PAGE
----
Marijuana ETF Hits All-Time Low, Will Pot Stocks Continue to Plunge?

Today ETFMG Alternative Harvest ETF (MJ) stock hit an all-time low, leaving many investors wondering if the cannabis sector will continue to bottom out.

MJ is the largest cannabis ETF worldwide (and the first U.S.-listed ETF to focus directly on the global cannabis industry), so its recent plunge could be indicative of the overall cannabis stock market.

The ETF’s stock was down 0.7% this morning, its 8th-straight decline and 2nd-straight record closing low. Throughout the past three months, MJ stock dropped…

30% as shares of Aurora (ACB) slipped 37%, Canopy lost 40% and Tilray went down 43%. Comparatively, the S&P 500 SPX gained 2.0% during the same period.

Today the ETFMG Alternative Harvest ETF will be distributing a $10.6 million quarterly dividend to shareholders, which equates to $0.28 per share. Based on this Q3 dividend declaration, an annualized yield of 4.66% is projected (or 3.91%, after factoring in the fund’s 0.75% expense ratio).

What this could mean for the cannabis sector at large

To better understand what’s happening with the MJ ETF, it makes sense to take a step back and look at the cannabis industry as a whole. Starting with comments from Canadian Imperial Bank of Commerce analyst John Zamparo, he thinks that sales projections for the cannabis industry are “incredibly aggressive.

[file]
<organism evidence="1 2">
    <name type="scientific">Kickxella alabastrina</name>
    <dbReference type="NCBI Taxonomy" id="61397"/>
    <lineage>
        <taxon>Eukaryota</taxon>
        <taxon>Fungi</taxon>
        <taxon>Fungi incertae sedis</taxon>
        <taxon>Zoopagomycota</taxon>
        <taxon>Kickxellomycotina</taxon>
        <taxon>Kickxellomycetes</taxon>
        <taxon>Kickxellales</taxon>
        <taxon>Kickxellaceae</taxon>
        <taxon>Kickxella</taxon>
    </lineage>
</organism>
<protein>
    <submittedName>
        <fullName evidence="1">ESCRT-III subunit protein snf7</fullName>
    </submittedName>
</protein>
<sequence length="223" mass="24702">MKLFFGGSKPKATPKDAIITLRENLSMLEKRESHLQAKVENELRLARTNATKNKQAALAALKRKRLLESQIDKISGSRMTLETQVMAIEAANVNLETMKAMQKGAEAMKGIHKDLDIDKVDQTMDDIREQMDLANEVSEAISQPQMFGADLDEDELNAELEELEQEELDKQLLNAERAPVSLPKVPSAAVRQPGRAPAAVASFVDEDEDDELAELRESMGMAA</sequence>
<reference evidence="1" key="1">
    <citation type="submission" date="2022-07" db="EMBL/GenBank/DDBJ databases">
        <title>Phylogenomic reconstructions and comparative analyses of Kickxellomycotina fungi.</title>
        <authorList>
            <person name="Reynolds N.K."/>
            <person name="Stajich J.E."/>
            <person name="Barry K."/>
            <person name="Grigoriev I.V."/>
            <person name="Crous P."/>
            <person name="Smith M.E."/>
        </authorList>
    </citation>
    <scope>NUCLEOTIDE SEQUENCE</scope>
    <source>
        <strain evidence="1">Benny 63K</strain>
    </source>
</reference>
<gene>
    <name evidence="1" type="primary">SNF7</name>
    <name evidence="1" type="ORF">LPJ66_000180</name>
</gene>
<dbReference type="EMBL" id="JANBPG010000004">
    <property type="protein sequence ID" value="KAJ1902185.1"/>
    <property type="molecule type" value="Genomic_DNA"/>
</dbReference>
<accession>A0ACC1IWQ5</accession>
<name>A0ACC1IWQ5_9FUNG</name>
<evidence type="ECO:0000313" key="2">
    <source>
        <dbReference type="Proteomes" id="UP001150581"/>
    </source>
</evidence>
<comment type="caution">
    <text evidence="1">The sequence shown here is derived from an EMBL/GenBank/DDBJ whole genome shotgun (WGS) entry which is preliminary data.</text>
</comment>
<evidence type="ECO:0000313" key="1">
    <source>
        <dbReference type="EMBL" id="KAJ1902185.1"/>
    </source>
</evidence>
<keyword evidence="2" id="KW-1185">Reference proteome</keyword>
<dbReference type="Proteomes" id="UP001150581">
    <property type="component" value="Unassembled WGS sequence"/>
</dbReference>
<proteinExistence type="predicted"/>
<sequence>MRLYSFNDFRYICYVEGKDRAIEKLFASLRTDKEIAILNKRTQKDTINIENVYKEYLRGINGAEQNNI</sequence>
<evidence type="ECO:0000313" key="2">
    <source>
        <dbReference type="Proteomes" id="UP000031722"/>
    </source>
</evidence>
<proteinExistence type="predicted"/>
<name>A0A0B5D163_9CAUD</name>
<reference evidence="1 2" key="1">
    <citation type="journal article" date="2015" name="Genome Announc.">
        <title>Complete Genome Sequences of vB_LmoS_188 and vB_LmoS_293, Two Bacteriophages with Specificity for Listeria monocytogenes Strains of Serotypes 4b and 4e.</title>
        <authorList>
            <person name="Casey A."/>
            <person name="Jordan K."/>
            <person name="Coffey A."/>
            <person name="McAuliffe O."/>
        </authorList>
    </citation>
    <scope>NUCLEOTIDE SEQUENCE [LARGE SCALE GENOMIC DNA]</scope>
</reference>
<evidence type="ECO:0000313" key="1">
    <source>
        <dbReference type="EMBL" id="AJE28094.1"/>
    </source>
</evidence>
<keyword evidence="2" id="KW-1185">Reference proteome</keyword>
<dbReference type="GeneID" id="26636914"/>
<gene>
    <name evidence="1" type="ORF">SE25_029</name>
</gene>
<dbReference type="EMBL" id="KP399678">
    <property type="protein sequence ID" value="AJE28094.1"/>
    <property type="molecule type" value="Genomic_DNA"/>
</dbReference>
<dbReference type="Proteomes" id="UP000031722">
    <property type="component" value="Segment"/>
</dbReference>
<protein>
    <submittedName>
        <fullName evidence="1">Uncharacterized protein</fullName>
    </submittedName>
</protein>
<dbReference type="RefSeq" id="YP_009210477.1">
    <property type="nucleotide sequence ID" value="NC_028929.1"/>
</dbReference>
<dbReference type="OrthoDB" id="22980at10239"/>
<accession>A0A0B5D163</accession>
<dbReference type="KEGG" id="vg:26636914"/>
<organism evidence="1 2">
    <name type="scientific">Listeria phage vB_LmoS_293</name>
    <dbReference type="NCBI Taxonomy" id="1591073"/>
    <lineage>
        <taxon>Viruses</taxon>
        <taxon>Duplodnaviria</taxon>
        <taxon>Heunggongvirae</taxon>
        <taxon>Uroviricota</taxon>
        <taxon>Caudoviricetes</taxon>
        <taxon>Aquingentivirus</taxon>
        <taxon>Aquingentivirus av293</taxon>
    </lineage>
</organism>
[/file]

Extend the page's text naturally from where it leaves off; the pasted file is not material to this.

Zamparo forecasts that cannabis sales will reach $2.2 billion in 2020, and $3.3 billion in 2021. By comparison, the average analyst takes a much more aggressive stance on the industry, estimating for $6.5 billion and $7.5 billion, respectively, according to BNN Bloomberg.

The CIBC analyst also believes that consensus earnings estimates for cannabis companies are overvalued. He predicts cannabis producers will generate $550 million in EBITDA in 2020, and $975 million in 2021. Most analysts expect much higher EBITDAs from these companies, to the average tune of $900 million and $1.6 billion, respectively.

It’s important to note that CIBC’s estimates do not include international revenues. But Zamparo says, “It’s a fair observation that consensus estimates include international revenues, whereas our estimates do not. But the point remains that for many stocks — mostly outside our coverage universe — expectations are incredibly aggressive.”

Zamparo added that struggles of smaller cannabis producers could negatively affect the cannabis space as a whole, in the event these weaker businesses fail and are forced to liquidate their cannabis assets at a whopping discount. The profitability of even the strongest cannabis companies could…

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